Police arrived on the scene soon enough. There had been, in fact, at least four neighbors who were eyewitnesses to part or all of the sequence of events; all eventually would testify at the trial. The cops took Zimmerman into custody, allowing him to be treated for head injuries. After interrogating him for five hours, they decided against arresting him for homicide; the evidence and legal basis just wasn’t there. But events outside Sanford conspired to ensure this was just the beginning. Trayvon Martin’s supporters, led by his parents, Tracy Martin and Sybrina Fulton, held a press conference on March 8 calling attention to the case. On March 14, the parents created a petition on a website, Change.org, calling for Zimmerman’s arrest. Within a week, the petition generated nearly 900,000 signatures. The attorney for the parents, Benjamin Crump, verified that his clients had received a flood of inquiries. On March 22, the pace accelerated at warp speed. Sanford Police Chief Billy Lee announced he “temporarily” would step down; Martin’s parents met with officials from the U.S. Justice Department; Florida Republican Governor Rick Scott appointed State’s Attorney (Fourth Judicial Circuit) Angela Corey as special prosecutor; and the peripatetic Al Sharpton came down from New York to give a speech before an eager throng at Sanford’s Fort Mellon Park. The following day, March 23, President Obama weighed in with his famous words, “If I had a son, he’d look like Trayvon.”
The special prosecutor, Angela Corey, had exhibited a disturbing pattern of abuse of her position. And the niceties of due process didn’t much interest her. Recognizing a grand jury was highly unlikely to indict, Corey simply avoided that route altogether. She opted to play to a heavily media-driven image of Trayvon Martin as a helpless, innocent boy with a bag of Skittles in his pocket – an Emmett Till for these times – maliciously stalked and murdered by a white bigot. She gambled that the jury, one hopefully swayed by emotion alone, would vote to convict Zimmerman. Not long after, on April 11, 2012, the State of Florida charged George Zimmerman with second-degree murder in the death of Trayvon Martin.
Angela Corey, however, gambled wrong. Once the trial finally got underway this past June 10, the courtroom prosecution team proved bombastic but ineffective. The attorneys were long on fist-pounding and assertions of racial hatred, but way short on evidence of an actual crime on the defendant’s part. On Saturday night, July 13, the all-female jury, following 15 hours of deliberation over two days, came back with its verdict: “Not guilty” on each of second-degree murder and manslaughter. The prosecution not only failed to rise to the standard of “beyond a reasonable doubt,” it failed to rise at all. The state didn’t really blow its case; more accurately, it never had a case in the first place. The conclusion was inevitable: George Zimmerman acted in self-defense – and might be dead if he hadn’t.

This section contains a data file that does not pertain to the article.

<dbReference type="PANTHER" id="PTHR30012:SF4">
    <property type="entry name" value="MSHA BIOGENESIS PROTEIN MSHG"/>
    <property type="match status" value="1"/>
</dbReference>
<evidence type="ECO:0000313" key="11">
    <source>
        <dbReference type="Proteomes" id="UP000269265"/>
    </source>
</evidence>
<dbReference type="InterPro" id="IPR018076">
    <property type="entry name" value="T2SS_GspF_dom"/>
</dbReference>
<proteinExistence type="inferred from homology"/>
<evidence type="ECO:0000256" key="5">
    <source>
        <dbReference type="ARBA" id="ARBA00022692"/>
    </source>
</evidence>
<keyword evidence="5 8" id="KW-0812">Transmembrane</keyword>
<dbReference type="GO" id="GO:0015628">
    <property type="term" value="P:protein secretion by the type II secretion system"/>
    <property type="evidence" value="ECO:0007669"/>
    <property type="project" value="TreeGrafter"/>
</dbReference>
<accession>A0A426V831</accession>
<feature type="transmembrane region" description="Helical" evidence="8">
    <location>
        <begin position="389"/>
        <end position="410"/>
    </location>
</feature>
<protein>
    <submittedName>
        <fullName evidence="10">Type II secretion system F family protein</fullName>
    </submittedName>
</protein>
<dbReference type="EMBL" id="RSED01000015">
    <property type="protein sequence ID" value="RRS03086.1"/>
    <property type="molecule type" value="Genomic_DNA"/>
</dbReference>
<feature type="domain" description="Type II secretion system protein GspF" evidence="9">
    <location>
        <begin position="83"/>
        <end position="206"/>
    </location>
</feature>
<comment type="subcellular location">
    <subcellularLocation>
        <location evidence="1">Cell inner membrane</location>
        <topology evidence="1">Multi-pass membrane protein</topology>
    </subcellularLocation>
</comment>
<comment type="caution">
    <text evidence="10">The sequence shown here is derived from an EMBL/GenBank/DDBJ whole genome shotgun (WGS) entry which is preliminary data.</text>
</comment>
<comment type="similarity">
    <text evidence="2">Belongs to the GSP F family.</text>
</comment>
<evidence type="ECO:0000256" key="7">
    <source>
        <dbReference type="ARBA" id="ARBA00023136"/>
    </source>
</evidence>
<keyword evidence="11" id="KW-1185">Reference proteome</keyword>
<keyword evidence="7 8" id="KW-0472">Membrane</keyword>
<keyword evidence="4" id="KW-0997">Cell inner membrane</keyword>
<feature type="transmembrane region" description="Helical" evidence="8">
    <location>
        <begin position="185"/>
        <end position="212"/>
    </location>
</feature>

Opponents of the verdict, with push-button outrage, responded, against all sound evidence, that this was a miscarriage of justice. Nothing less than a federal prosecution would do. Repeatedly, they have chanted, “Justice for Trayvon,” unwilling to face the fact that justice is an orderly, impartial process by which evidence can be presented, heard and debated. In other words, justice isn’t a guaranteed outcome to one’s liking. They are demanding the repeal of “Stand Your Ground” state laws, ignorant of the fact that Zimmerman’s defense lawyers at no time invoked Florida’s. The hanging jury in the streets is doing more than protesting. They’ve sent thousands of Twitter messages demanding Zimmerman’s execution, some including his home address. They’ve also sent death threats to immediate family members of Zimmerman, forcing them to leave their home. For some reason, Attorney General Eric Holder and the rest of the Justice Department haven’t seen fit to investigate these threats.